The talk will cover two critical topics in climate science, water cycle change and ocean warming, and their interplay.
Warming-induced water cycle change is expected to amplify the pattern of sea surface salinity. A puzzle has however emerged. The surface salinity pattern has amplified by 5%–8% since the 1950s while the water cycle is thought to have amplified at close to half that rate. This discrepancy is also replicated in climate projections of the 21st century. Using targeted numerical ocean model experiments collaborators at the NOC and I find that, while surface water fluxes due to water cycle change and ice mass loss amplify the surface salinity pattern, ocean warming exerts a substantial additional influence. Warming increases near-surface stratification, inhibiting the decay of existing salinity contrasts and further amplifying surface salinity patterns. Observed ocean warming can explain approximately half of observed surface salinity pattern changes from 1957–2016 with ice mass loss playing a minor role. Water cycle change of 3.6% ± 2.1% per degree Celsius of surface air temperature change is sufficient to explain the remaining observed salinity pattern change.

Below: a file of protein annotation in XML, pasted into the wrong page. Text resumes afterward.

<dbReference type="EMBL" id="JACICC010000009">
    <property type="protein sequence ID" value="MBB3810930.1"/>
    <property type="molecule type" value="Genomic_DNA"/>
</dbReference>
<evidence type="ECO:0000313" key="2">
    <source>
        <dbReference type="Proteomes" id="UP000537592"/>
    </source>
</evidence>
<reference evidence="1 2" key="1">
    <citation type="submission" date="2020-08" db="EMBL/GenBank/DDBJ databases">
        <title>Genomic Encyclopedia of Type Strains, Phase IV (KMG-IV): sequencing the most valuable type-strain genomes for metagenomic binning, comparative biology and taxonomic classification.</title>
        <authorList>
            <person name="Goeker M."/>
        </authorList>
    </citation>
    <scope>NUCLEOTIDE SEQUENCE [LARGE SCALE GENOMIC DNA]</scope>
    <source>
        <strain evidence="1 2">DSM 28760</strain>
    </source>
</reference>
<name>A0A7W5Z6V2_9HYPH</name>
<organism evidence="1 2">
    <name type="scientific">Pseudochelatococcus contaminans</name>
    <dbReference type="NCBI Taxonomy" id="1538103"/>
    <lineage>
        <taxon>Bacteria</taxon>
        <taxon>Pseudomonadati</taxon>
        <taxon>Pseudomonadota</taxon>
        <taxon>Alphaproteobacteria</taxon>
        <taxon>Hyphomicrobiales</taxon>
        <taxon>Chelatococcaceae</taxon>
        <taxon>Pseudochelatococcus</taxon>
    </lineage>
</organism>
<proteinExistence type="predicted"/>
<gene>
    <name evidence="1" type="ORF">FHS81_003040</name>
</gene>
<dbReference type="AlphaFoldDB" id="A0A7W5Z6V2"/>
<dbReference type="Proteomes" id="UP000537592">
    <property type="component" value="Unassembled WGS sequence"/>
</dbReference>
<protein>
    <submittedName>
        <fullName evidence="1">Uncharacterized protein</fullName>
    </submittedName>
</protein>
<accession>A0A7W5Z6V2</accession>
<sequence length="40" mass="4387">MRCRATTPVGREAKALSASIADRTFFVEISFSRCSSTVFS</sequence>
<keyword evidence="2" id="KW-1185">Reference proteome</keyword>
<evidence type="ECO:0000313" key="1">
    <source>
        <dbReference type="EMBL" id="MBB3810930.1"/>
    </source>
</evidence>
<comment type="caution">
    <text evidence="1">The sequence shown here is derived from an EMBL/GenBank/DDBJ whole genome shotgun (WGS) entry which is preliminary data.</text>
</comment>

Recognising the significant impact variability in mixing has on the ocean’s role in climate I will discuss new work with collaborators at UNSW Sydney. New methods we have developed are able to accurately diagnose the role of different processes (parameterised, resolved and spurious) in both the geographical distribution and temporal variability in mixing in ocean climate models.